I’m reading Bryan Stevenson’s book, Just Mercy. His words regularly bring me to tears. He’s a beautiful writer and, more importantly, he’s an honest, compassionate, work-for-justice person. Stevenson details varied ways we harm one another; the awful things we abide by and do. And much of this happens within institutions.
One chapter describes the life and death of Herbert Richardson. His mother died when he was 3 years old. He was abused at the age of 7. In his teens, he struggled with drugs and alcohol. As an adult, he served in Vietnam, where he witnessed numerous friends die, and where he was seriously injured. Post-traumatic stress followed him everywhere.
When Stevenson first met Herbert, he was on death row for a crime he committed but to which the death penalty didn’t apply (and was unjustly imposed). Stevenson worked hard to right this wrong, but Herbert was denied a stay of execution. On his last day, he reflected on the preciousness of life—how in Vietnam he was prepared to die, yet how wholly different it felt right then.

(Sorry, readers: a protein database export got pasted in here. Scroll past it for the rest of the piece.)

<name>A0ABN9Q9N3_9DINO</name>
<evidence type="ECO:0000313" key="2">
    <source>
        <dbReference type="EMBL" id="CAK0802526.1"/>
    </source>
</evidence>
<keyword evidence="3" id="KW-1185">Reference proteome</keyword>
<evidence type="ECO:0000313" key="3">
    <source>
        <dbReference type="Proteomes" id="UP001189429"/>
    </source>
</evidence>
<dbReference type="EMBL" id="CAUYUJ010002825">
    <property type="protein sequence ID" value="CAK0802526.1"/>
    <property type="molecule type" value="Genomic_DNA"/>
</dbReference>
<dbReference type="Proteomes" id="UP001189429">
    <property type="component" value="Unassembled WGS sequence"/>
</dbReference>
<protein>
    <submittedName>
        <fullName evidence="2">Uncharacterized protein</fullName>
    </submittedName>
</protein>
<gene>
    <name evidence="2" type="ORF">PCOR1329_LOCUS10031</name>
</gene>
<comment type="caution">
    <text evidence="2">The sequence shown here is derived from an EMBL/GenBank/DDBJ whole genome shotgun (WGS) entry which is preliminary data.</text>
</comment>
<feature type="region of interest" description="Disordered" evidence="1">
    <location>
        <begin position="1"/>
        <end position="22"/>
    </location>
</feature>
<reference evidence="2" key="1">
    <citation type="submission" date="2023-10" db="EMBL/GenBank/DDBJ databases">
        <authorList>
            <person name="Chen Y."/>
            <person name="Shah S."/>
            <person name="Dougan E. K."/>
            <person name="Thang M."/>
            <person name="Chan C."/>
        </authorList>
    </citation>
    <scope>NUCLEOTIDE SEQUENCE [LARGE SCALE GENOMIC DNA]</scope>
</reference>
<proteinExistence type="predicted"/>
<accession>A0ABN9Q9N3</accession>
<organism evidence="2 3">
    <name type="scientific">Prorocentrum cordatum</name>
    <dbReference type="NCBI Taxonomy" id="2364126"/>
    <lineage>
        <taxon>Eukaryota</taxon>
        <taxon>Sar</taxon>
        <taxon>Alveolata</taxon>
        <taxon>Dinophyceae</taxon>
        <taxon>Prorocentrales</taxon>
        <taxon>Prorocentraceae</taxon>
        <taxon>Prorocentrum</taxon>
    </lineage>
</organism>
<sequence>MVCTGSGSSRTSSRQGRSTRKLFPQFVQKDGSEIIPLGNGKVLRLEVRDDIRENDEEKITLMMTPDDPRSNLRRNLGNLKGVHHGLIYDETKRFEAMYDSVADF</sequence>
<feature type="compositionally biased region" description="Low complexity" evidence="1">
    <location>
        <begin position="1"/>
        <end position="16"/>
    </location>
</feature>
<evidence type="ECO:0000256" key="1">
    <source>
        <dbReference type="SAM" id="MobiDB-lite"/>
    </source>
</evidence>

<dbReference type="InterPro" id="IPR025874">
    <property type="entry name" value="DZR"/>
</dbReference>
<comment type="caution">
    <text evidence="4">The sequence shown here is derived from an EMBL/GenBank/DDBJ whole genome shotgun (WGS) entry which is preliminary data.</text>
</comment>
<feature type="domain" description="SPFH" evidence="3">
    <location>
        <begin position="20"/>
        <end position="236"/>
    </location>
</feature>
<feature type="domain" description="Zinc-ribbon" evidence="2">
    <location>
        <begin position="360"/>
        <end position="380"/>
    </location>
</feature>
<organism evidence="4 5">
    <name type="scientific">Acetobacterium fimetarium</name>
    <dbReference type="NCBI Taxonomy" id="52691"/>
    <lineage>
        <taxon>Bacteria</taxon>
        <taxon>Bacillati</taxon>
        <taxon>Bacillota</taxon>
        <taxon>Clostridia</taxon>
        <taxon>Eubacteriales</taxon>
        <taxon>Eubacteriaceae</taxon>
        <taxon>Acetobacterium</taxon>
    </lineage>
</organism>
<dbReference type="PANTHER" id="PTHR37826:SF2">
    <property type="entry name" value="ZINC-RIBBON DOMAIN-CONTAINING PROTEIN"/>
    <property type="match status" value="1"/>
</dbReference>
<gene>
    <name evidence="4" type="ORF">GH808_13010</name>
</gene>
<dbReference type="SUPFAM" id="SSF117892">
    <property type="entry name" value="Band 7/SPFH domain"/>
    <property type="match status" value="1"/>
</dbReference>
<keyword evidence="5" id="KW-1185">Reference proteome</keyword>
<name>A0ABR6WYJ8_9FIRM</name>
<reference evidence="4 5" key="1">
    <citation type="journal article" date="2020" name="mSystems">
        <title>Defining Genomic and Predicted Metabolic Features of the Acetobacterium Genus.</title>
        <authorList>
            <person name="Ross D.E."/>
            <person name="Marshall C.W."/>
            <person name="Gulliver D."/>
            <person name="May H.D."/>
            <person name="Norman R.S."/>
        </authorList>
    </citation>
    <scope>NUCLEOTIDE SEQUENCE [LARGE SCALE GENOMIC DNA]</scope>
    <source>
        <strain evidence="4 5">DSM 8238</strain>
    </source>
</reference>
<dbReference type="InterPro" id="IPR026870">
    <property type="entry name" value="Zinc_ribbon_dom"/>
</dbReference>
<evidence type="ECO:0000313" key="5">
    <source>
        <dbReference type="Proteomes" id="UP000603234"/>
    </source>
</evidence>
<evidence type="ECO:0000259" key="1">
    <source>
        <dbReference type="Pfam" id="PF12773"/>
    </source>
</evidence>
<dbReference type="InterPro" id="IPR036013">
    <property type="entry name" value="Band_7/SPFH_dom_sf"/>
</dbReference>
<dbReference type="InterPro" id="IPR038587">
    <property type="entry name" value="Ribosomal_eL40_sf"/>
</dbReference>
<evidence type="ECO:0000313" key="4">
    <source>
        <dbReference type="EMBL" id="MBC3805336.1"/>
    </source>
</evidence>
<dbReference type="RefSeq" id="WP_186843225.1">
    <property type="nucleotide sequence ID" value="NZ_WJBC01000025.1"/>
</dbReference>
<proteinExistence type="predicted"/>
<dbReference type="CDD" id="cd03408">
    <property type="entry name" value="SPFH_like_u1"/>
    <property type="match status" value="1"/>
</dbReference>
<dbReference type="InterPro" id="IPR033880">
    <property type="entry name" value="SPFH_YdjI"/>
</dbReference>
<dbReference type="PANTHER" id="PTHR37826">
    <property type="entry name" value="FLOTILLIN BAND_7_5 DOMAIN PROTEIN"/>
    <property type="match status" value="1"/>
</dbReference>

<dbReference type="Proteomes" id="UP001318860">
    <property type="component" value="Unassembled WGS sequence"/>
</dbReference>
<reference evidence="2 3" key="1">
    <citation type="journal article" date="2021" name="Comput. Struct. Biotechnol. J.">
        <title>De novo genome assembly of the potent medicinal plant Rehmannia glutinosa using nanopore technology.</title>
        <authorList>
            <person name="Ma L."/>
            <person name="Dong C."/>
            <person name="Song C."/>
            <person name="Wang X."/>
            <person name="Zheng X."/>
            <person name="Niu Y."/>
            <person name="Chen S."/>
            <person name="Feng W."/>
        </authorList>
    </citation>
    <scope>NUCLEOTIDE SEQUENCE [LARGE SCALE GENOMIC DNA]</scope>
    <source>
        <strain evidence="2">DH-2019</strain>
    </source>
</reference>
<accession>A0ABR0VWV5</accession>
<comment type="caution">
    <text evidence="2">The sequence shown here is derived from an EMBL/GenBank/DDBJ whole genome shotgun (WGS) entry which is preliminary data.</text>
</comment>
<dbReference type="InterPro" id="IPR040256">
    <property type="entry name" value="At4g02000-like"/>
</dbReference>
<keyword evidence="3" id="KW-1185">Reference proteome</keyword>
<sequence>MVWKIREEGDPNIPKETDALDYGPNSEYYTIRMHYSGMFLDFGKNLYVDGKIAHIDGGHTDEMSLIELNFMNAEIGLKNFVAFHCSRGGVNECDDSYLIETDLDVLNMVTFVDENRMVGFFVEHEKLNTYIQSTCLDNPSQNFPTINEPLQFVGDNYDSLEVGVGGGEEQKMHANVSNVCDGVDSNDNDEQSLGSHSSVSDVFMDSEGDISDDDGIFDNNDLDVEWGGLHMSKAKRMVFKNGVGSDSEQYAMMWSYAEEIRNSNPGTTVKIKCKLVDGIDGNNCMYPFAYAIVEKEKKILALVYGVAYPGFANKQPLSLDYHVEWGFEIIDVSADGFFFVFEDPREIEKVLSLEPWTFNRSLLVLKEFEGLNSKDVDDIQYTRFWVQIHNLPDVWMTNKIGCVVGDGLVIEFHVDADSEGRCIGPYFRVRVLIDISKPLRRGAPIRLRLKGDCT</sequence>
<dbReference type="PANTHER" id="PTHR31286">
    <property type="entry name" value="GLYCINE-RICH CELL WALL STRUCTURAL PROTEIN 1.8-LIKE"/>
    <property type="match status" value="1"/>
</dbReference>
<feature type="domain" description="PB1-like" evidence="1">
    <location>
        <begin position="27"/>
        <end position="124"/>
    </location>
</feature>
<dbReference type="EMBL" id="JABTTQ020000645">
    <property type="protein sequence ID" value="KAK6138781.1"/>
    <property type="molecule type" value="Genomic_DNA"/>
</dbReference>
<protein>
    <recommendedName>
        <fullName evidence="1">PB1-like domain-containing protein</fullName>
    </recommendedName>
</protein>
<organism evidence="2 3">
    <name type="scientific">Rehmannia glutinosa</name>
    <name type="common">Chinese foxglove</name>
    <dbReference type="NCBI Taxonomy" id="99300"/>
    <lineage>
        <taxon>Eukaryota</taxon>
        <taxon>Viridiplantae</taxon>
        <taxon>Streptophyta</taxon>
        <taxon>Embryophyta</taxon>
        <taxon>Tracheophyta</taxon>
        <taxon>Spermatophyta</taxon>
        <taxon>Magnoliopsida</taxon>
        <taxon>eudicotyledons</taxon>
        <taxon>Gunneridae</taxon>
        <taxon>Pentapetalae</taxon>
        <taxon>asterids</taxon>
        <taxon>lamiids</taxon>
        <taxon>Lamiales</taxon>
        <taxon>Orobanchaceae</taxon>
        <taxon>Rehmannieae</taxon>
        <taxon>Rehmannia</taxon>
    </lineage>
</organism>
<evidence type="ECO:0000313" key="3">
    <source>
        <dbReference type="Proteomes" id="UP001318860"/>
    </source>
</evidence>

He spoke about the prison staff: On the day of his execution, everyone wanted to help him. They repeatedly offered to bring him a meal or stamps or water. He sadly reflected, “More people have asked me what they can do to help me in the last fourteen hours of my life than ever asked me in the years I was coming up.”
That statement broke my heart wide open.
Studies show that one person can make a difference. Even amid trauma, if there’s one person who’s supportive, helpful, and caring, then resilience increases. We can’t save the world, but we can be that one person for someone in need. With compassion, we can ask, “How can I help?” We can look people in the eyes. We can listen.
And perhaps first we must do this for ourselves. Listen inward, create space, and help ourselves so we can help others. This question—how can I help? —applies outward and inward. Sometimes we need to give; sometimes we need to receive.
Injustice in the world is overwhelming: there’s so much and it feels so big. Yet we can make a difference in small, doable ways. Look at the person right in front of you. Where do they hurt? Look and listen wholeheartedly. Then widen the circle. Befriend someone outside your usual group. See them anew. Open your heart. And ask: How can I help?